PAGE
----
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Child-Maltreatment-Research-L (CMRL) List Serve

Database of Past CMRL Messages

Welcome to the database of past Child-Maltreatment-Research-L (CMRL) list serve messages. The table below contains all past CMRL messages (text only, no attachments) from Nov. 20, 1996 - March 6, 2018 and is updated quarterly.

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Message ID: 7986
Date: 2009-01-05

Author:Don Cohon

Subject:FW: Evidence-based and "Mix and Match" Programs

Forwarding comments on this thread by the Director of Programs and Strategy

at my agency.



Don Cohon, Ph.D., Director

Institute for the Study of Community-Based Services

Edgewood Center for Children and Families

1801 Vicente Street

San Francisco, CA 94116



(415) 383-2273





-----Original Message-----

From: Ken Epstein [

Sent: Tuesday, December 30, 2008 11:58 PM

To: Don Cohon--UCSF

Subject: FW: Evidence-based and "Mix and Match" Programs



Yes this is a good discussion but it needs to have an interface with

Program people. I fear that the conversation does not address the

realities of implementing programs in the fiscal and overlitigious

environment we are in and that it does not mention the costs associated

with buying the components or the manualized practice, having a research

group do the research, having supervisors and mentors, maintaining staff

and building sustainable funding for programs. Our funders more and

more want us to provide evidence based programs and less and less give

us the dollars and time to build these processes. I also agree

wholeheartedly with the notion that more is not good. However I disagree

that we need to forego addressing poverty or racism or poor education as

a source. If we continue to support environments that increasingly

expose our youth and adults to more and more violence, then we create

more and more candidates for programs with less and less resources.

Simply put violent crime is down in the US except with African American

Teens where it has increased dramatically.







I fear that the evidence revolution will ultimately pick and choose good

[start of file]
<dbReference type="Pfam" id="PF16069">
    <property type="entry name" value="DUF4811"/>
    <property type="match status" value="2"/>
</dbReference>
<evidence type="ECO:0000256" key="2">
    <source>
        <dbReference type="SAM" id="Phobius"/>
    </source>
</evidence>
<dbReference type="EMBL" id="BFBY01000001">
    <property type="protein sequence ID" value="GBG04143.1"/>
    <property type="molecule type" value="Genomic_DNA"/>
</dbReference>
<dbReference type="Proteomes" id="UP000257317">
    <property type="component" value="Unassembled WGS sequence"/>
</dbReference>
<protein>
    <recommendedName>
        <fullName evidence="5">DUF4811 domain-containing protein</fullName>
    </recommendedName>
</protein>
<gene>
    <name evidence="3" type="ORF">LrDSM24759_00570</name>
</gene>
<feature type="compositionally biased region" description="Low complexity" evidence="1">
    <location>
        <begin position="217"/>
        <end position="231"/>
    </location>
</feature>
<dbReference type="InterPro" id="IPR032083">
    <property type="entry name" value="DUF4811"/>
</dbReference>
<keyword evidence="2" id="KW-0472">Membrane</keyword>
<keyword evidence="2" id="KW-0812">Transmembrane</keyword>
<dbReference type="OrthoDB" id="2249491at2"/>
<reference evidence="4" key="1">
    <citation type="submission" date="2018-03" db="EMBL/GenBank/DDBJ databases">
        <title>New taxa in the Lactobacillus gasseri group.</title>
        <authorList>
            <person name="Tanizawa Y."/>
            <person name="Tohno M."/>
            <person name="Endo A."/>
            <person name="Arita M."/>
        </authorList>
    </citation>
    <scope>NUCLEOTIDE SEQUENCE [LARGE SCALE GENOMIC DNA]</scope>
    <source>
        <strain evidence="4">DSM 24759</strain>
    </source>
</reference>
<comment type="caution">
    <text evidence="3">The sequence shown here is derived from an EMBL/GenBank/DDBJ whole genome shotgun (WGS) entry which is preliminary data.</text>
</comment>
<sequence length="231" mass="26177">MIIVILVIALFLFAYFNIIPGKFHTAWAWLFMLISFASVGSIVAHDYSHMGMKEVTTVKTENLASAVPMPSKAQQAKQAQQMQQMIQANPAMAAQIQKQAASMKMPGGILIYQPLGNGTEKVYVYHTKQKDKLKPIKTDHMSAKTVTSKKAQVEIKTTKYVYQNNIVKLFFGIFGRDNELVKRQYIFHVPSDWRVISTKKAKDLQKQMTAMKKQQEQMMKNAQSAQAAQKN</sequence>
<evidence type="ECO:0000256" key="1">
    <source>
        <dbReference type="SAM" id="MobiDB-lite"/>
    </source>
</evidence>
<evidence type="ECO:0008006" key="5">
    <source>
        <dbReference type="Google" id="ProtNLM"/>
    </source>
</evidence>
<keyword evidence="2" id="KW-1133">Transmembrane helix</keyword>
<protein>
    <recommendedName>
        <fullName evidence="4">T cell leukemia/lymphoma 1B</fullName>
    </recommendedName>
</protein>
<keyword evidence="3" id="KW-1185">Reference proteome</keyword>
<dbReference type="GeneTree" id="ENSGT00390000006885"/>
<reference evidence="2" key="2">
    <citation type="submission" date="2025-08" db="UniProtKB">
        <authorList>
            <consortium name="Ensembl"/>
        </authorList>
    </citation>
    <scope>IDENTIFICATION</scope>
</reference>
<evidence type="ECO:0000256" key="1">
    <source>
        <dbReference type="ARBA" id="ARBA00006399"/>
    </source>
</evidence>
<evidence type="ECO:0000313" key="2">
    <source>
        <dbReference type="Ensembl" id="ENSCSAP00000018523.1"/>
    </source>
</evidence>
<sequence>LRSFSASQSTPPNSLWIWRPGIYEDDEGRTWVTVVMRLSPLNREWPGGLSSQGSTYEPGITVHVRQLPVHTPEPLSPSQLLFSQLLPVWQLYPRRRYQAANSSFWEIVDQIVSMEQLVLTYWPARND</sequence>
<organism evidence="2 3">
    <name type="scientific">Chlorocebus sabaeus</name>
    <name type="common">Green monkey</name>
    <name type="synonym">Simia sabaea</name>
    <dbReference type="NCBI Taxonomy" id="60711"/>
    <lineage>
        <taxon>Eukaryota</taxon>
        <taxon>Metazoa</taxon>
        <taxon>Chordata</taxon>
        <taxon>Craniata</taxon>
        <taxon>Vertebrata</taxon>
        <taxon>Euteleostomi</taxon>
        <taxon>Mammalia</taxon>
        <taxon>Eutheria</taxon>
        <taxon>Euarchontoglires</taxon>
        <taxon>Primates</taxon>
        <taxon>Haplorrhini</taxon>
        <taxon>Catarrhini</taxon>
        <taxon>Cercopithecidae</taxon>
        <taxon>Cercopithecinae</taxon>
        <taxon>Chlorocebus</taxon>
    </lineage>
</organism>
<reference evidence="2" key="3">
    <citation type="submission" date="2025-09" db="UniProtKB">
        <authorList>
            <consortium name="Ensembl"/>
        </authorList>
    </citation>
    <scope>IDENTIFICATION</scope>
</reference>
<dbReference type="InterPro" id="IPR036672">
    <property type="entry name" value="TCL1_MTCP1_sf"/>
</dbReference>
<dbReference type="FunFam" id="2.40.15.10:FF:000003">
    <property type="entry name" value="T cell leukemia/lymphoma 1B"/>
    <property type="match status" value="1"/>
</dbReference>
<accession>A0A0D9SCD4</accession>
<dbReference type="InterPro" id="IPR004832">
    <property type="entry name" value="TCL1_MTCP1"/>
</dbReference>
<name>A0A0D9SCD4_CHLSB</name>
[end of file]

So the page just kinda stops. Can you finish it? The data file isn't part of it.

candidates for success with limited interventions that are tested but

cannot be widely replicated or sustained and are not effective with the

most neediest and most challenging families.





-----Original Message-----

From: bounce-3426746-6833904@list.cornell.edu

[mailto:bounce-3426746-6833904@list.cornell.edu] On Behalf Of Ben

Saunders

Sent: Monday, December 29, 2008 10:20 AM

To: Child Maltreatment Researchers

Subject: Re: Evidence-based and "Mix and Match" Programs







Sandra,



Absolutely agree with your comments (other than the "titan"



characterization). Without question, neighborhood and other contextual



factors have an enormous impact not only on the functioning of people



living in them, but also on the range of options available to helping



professionals trying to do their job. Our challenge is, how can we best

do good child welfare work in very bad contexts with families with



multiple problems. Do we have to cure poverty, crime, unemployment,



poor education, housing shortages, and discrimination in order to do



quality child welfare work? I hope not. But do these social ills make



it tough work? Absolutely. I think this is the focus part Mark is



speaking about and I am agreeing with. (Mark, I am sure you will feel



free to correct me.) It may be that in trying to mitigate all problems



with multiple, specific interventions/programs we actually decrease the



potential for the positive impact of any of them. Giving direction for



the most effective mix of interventions with which families is one of



the jobs of research. The good news is that we seem to be learning more

about this. It may be that by actually doing one or two things that



effectively attack a limited set of problems, we will have a more



positive impact not only on the targeted problems but also on many other

problems compared to trying to do a lot of things all at once. The



burden of multiple interventions imposed on families (and workers) may



reduce their individual effectiveness, perhaps because they are never



properly delivered. There also may be negative interactions between



interventions that inherently reduce their impact even when families



participate in everything assigned. These are all hypotheses to be



tested. However, the evidence does seem to be mounting that there is



not simply a linear, additive effect to interventions so that more is



better. A primary challenge for researchers right now probably is not